How green is Cambridge?

Traditional images of Cambridge often include Kings College chapel viewed from the Backs, or cows grazing on Midsummer Common only a few hundred yards from the city centre. We’re very fortunate to have so much green space in our city, and it’s one of the things that makes Cambridge such a good place to live. But how green is Cambridge overall? I was slightly surprised to come across the phrase “leafy Arbury” in a recent news report, but it turns out that even the more recently built parts of the city do pretty well for green space.

In 2007, the Department for Communities and Local Government published data for land use in all of England as at January 2005. Exhausted by this effort, it says “no further work is planned” on the data, which is a pity because it would be interesting to see the effect of recent changes across the city. But here is the data for 2005 for each ward:

Cambridge’s wards differ considerably in size; you can see maps of them here. Note that this data is based on the ward boundaries as they were in 2003.

I’ve listed the wards in order of greenness – the proportion of their land which is either “greenspace” or domestic gardens. Trumpington comes top of the leafiness league, closely followed by Cherry Hinton, which includes the Cherry Hinton Pit nature reserve. Abbey is boosted by the airport; Arbury scores relatively poorly for green space, but does well on gardens. At the other end of the scale are Petersfield and Romsey, which feature high-density housing off Mill Road, and Market, which contains the city centre, but still does well for green space thanks to Jesus Green, Midsummer Common, and Parker’s Piece. Overall, 48% of Cambridge’s land area is green space, and a further 22% is domestic gardens. Let’s hope we can keep Cambridge green despite the tremendous amount of development going on across the city.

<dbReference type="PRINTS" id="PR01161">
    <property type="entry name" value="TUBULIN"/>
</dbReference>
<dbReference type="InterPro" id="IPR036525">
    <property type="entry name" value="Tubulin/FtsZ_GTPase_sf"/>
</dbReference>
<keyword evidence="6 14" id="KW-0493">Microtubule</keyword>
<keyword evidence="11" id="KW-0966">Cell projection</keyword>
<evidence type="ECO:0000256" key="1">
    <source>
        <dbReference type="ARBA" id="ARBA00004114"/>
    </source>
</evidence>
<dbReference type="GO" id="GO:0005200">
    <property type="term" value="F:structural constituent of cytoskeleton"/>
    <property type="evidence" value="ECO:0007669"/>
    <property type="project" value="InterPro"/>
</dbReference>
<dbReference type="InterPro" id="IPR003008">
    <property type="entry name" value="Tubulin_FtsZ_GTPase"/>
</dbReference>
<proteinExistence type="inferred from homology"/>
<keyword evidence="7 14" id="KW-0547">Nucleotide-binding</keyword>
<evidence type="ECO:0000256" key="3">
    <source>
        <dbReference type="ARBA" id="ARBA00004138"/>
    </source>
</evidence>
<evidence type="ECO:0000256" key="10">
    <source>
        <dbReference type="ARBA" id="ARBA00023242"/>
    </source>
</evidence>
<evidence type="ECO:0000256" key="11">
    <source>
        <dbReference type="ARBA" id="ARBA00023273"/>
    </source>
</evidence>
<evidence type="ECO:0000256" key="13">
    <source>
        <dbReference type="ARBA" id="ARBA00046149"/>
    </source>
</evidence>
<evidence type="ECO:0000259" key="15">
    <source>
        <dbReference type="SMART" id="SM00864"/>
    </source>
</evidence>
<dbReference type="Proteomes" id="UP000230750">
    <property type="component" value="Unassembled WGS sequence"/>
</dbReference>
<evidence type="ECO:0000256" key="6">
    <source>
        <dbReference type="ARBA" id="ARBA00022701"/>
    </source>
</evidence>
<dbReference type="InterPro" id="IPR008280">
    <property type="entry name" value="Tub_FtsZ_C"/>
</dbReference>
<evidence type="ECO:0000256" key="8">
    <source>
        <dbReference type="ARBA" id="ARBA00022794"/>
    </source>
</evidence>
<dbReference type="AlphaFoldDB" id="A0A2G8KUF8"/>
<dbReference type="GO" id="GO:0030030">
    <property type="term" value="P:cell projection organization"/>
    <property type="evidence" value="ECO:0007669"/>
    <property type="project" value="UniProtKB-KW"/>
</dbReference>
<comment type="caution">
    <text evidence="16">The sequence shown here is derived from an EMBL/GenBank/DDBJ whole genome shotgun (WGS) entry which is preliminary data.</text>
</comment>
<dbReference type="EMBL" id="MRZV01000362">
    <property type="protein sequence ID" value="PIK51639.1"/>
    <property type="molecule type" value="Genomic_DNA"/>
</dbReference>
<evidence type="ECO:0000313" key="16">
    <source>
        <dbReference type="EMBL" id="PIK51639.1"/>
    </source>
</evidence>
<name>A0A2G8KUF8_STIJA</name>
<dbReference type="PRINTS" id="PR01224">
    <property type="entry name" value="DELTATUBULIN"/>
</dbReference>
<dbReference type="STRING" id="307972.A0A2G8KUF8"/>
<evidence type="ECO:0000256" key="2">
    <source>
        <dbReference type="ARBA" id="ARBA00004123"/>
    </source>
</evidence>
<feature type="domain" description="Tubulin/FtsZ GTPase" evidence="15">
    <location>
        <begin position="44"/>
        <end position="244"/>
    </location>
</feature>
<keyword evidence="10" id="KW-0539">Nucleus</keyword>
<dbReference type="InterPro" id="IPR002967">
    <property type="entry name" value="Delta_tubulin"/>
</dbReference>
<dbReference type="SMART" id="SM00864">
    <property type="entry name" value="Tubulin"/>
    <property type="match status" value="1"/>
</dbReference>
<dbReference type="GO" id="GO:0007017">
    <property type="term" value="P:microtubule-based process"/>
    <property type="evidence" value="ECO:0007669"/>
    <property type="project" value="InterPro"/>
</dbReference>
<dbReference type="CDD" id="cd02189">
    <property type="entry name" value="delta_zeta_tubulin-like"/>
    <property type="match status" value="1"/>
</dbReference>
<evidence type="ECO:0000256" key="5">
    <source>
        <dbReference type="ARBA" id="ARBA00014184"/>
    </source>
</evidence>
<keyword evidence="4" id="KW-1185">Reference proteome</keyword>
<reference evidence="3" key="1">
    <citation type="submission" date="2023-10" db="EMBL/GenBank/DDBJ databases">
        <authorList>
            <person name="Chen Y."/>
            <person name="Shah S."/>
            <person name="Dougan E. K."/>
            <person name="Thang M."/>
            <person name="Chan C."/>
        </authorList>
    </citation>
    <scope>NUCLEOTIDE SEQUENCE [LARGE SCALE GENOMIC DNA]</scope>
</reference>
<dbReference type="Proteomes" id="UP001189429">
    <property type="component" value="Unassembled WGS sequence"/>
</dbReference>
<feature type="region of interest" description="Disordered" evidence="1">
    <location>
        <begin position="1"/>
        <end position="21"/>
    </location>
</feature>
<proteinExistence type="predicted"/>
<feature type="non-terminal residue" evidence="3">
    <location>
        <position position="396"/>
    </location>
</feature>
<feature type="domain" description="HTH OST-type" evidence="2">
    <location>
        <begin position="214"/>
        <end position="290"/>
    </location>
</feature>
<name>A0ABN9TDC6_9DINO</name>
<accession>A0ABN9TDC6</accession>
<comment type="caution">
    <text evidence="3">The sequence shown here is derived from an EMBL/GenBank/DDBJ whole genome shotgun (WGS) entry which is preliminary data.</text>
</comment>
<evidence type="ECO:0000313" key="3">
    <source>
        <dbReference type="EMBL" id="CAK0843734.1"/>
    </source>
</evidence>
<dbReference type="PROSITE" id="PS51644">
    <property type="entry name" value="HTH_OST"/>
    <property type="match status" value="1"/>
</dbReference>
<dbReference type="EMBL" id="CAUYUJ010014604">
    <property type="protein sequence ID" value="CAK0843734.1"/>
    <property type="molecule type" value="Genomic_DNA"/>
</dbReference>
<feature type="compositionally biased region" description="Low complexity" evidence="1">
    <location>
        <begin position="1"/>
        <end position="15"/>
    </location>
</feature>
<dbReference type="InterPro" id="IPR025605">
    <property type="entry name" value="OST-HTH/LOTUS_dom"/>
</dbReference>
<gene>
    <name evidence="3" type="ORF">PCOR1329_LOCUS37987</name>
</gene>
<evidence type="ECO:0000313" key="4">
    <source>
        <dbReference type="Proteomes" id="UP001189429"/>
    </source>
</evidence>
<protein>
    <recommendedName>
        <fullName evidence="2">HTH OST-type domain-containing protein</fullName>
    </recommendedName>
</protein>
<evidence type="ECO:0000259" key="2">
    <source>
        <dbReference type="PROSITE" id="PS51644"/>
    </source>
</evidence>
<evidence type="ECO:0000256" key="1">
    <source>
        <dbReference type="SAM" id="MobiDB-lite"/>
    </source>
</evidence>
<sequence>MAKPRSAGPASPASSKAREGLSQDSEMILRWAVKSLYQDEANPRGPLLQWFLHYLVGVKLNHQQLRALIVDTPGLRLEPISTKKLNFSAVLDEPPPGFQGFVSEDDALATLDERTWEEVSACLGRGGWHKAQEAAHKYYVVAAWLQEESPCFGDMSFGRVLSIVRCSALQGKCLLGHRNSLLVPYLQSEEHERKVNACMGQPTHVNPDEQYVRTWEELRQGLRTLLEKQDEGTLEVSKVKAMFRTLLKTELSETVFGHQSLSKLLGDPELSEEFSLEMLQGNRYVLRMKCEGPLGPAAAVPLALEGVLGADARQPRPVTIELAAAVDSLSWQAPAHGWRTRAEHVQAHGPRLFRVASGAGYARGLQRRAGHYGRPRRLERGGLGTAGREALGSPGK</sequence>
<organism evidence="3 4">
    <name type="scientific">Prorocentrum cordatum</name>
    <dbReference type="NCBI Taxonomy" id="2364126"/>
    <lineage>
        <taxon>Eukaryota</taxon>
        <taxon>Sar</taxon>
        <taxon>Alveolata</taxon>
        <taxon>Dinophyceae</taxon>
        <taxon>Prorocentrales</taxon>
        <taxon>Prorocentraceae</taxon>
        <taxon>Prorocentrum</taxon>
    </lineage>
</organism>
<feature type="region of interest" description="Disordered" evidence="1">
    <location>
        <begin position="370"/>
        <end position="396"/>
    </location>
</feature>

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2 Responses to How green is Cambridge?

  1. Phil,

    If you want to link Cambridge ward maps in future consider:

  2. Phil Rodgers says:

    Hi Richard,
    Thanks, I will. However it’s good to be able to see the ward names without having to click, if you’re trying to locate a particular ward; also in this particular case (as noted in the article) the data is based on the pre-2004 boundaries, so it was also handy to have those shown. But your maps are certainly superior for people living near a ward boundary trying to work out which ward they are in. Another option (which I have only just come across today) is the amazing, which also features zoomable ward boundary maps for individual wards, though not (yet) for entire councils.

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